"Dad! Can I use the keyboard and mouse that you use on you laptop when you are at work?, Mum, do you mind if I play with MY computer rather than watching TV after school?"

            (mum and dad think: it is only $25 (less than a game), and at least he isn't mucking around on the 'real' computer...)

            I can see it working. Working really well.

            And I want a cheap ARM box too!

            • by Arlet ( 29997 )

              Except that teens/preteens want to use the computer to chat with their friends, update their facebook status, and play games, and they don't want to do that on the living room floor in front of the big screen TV, where there little brother can see what they're typing. And this thing is not going to be powerful enough to run a normal web browser.

              In real life, Dad is just going to say: "I'm going to buy a new laptop for myself, you can have my old one".

              • Hey, if only 0.1% of the worlds population have the geek instinct, and would want to play with one of these, and 60% of the world is too rich or too poor to want one, then this product could be enabling 2,800,000 geeks to follow their dreams.

                I wish them every success, I hope that you will too.

          • I don't think that's true. I learned to program - in school - on a BBC Model B when I was 7. At the time, I could play shiny VGA graphics games at home, and even things like the NES (although based on the same CPU) were far ahead of the BBC in terms of graphics and sound. We laughed a lot at how primitive the BBC seemed.

            But that red triangle? It wasn't cool because it was a red triangle. It was cool because I made a red triangle. The existence of better systems didn't take away the feeling of achieve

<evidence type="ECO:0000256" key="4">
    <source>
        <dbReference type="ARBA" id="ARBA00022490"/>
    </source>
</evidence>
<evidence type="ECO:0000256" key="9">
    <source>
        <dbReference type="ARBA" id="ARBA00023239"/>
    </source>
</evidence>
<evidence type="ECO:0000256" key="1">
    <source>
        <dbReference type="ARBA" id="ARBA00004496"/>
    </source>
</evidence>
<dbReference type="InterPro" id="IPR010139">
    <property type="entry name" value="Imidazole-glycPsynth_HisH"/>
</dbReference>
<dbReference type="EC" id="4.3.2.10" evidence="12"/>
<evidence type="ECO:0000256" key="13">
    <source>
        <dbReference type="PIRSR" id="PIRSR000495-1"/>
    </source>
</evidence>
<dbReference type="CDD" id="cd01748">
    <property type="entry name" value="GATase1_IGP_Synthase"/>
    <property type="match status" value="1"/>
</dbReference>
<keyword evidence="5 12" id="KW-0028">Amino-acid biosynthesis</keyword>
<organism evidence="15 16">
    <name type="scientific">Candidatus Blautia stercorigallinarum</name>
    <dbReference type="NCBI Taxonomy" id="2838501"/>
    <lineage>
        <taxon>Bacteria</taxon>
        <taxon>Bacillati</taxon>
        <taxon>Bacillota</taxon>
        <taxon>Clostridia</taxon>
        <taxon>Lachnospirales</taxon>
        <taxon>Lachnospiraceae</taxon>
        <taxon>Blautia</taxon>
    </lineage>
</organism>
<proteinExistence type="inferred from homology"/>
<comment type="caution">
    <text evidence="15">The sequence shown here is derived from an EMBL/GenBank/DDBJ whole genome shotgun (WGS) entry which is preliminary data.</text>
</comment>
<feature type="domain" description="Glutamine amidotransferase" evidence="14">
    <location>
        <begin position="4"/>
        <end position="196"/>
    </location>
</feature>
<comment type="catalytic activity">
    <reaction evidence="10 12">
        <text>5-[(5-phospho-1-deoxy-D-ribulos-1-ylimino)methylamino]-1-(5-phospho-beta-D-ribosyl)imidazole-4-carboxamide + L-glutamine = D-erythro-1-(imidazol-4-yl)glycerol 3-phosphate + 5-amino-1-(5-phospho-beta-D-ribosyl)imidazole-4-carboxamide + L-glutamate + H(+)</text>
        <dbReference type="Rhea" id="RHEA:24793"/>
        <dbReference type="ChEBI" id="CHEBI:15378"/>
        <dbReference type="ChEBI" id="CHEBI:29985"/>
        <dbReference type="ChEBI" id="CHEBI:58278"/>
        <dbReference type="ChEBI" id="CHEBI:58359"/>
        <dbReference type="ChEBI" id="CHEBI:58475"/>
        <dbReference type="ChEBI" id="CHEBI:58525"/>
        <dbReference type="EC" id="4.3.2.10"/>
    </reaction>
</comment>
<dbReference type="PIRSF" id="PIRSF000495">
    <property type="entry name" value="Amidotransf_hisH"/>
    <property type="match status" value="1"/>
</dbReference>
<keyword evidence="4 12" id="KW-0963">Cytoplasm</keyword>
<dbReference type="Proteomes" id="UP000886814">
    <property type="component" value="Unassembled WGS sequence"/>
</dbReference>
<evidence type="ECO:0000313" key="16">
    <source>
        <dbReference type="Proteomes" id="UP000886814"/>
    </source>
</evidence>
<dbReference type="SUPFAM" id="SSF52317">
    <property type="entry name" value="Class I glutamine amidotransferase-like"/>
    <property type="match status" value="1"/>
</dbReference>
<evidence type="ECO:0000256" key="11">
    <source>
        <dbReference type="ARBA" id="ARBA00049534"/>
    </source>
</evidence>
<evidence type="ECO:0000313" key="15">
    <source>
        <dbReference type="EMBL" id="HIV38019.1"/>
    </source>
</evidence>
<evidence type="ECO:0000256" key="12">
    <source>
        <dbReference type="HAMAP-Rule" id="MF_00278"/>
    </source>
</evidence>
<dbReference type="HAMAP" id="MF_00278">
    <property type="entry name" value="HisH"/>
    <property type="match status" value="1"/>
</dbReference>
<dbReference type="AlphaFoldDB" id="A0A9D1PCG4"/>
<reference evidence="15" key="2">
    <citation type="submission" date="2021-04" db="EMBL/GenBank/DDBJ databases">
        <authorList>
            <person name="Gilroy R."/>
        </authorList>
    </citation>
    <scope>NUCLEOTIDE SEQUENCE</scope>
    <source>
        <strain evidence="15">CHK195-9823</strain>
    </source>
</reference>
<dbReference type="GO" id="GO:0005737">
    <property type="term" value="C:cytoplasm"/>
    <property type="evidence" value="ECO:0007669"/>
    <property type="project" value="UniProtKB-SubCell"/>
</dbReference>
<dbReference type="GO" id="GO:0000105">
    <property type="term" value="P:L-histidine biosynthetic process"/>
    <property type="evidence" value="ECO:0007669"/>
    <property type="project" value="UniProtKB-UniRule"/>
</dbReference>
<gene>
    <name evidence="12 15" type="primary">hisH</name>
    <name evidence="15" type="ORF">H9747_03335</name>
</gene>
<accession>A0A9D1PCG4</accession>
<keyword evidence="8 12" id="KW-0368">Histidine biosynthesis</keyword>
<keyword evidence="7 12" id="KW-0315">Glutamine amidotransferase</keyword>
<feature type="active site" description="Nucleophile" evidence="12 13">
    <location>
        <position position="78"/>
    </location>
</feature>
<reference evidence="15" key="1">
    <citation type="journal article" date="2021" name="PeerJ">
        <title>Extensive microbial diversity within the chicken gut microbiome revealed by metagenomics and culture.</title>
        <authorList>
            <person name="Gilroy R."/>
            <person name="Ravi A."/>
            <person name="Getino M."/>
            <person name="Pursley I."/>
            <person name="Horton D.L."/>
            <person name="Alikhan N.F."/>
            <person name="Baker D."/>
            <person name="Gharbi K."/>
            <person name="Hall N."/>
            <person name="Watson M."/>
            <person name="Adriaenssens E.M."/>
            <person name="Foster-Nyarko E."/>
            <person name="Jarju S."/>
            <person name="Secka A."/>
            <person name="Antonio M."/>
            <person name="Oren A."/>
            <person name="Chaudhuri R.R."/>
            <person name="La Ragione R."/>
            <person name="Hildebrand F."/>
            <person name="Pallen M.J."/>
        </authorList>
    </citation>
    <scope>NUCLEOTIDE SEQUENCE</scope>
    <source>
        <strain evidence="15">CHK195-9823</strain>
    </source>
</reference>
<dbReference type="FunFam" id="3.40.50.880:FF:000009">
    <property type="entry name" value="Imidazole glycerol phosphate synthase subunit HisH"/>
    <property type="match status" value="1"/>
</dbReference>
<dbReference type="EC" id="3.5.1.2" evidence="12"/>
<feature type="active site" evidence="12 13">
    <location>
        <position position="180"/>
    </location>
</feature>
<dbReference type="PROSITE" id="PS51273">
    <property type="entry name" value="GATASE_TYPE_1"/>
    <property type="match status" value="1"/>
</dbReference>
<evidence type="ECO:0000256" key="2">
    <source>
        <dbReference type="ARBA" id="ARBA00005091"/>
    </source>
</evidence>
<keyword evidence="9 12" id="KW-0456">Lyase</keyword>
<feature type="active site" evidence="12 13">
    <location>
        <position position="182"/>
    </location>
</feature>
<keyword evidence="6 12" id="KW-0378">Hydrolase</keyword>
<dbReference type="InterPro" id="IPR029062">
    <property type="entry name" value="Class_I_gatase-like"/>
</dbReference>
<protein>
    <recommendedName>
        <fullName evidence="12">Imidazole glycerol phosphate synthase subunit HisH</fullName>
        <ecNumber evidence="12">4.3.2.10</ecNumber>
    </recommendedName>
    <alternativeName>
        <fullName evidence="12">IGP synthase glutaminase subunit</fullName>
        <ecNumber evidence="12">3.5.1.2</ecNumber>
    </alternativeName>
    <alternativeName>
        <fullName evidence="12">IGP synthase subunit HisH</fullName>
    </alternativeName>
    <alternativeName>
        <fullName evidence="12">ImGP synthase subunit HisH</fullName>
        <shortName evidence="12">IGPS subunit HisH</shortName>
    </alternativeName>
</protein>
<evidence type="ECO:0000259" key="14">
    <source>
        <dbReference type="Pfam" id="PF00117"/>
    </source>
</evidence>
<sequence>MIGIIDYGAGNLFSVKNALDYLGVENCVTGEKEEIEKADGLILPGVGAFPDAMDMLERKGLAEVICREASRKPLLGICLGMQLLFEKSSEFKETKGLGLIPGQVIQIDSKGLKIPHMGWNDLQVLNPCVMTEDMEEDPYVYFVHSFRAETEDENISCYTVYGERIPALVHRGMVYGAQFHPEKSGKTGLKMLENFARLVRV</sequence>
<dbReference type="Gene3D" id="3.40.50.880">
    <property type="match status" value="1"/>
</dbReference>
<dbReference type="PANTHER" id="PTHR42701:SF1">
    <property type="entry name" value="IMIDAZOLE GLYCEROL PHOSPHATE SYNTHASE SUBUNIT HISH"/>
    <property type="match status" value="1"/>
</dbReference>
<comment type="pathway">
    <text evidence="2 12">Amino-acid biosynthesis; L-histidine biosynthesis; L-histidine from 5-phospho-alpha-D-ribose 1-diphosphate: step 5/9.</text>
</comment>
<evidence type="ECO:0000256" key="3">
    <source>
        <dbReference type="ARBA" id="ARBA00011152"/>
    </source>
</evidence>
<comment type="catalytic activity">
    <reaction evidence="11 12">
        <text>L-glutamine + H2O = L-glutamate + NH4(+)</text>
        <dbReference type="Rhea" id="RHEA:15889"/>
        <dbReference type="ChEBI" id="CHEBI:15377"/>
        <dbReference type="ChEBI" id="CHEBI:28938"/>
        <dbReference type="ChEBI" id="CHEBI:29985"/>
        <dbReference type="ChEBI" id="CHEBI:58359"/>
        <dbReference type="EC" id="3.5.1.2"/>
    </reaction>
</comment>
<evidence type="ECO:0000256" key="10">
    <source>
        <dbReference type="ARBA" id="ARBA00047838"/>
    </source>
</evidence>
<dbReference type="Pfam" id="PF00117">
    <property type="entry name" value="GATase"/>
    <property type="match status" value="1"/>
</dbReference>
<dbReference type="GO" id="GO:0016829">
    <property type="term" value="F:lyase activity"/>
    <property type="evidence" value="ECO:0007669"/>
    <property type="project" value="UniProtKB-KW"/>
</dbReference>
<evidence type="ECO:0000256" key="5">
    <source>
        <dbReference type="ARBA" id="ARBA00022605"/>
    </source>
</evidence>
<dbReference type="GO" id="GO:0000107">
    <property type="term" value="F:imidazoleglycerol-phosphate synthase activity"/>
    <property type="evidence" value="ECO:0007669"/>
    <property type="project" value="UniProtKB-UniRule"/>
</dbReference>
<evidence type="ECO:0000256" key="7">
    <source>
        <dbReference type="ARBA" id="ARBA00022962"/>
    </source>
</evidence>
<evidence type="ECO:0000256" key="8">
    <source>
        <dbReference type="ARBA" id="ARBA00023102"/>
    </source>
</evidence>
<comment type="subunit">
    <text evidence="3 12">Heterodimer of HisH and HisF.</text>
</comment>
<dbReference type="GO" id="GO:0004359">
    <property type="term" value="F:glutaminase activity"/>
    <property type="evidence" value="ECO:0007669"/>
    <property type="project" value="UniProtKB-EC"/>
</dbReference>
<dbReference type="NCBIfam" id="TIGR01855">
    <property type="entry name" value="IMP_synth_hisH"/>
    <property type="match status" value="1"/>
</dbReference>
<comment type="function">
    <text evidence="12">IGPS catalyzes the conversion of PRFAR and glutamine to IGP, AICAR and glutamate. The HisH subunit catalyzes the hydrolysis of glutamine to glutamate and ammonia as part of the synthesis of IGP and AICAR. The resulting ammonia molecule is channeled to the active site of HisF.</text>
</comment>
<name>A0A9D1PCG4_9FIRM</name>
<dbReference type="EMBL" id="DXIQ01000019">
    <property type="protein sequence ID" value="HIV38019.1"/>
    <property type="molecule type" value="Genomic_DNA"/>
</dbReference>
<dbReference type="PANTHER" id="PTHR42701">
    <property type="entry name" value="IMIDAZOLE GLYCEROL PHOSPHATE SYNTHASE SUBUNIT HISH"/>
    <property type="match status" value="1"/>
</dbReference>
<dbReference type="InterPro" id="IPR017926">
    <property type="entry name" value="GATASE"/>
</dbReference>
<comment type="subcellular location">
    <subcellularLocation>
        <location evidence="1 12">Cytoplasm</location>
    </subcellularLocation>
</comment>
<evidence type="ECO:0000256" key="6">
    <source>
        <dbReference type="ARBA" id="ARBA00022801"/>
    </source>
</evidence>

• by Arlet ( 29997 )

              I tried it with my own kids. I showed them my FPGA replica of my first 8-bit computer, and it took about 2 yawns and 1 minute before they went off to do something else.

              They played with Scratch for a while, and now they're busy with Minecraft.

              There are so many interactive Flash games on-line, even fairly good educational ones, like Scratch, that a red triangle isn't going to fascinate them anymore.

        • by LWATCDR ( 28044 )

          The BeeBe was a bit on the expensive side. It was a very cool machine but I would say this is more like the ZX-81 if you want to keep it British or the Commodore-64. Funny thing is that this is cheaper than both of those machines.

  • But do they offer UEFI?


    • by Teun ( 17872 )
      An afterthought, is it the year of the Linux desktop when you have to wonder whether a new computer will run Windows?
  • oblig. (Score:4, Funny)

    by mevets ( 322601 ) on Sunday October 30, 2011 @12:54AM (#37884128)

    Imagine a beowulf cluster of these....

    If you taped them all to the back of a monitor, you could pretend you bought an imac. cooool.

  • At one time I seem to remember reading that the they were going to release it under an open-hardware license similar to what Arduino does. But I can't seem to find anything about it now. Was that a marketing ploy or a figment of my imagination?

  • I've seen this Rasberry Pi thing a few times now over the past few years and I still can't find it anywhere for sale. Vapourware?

"If it's not loud, it doesn't work!" -- Blank Reg, from "Max Headroom"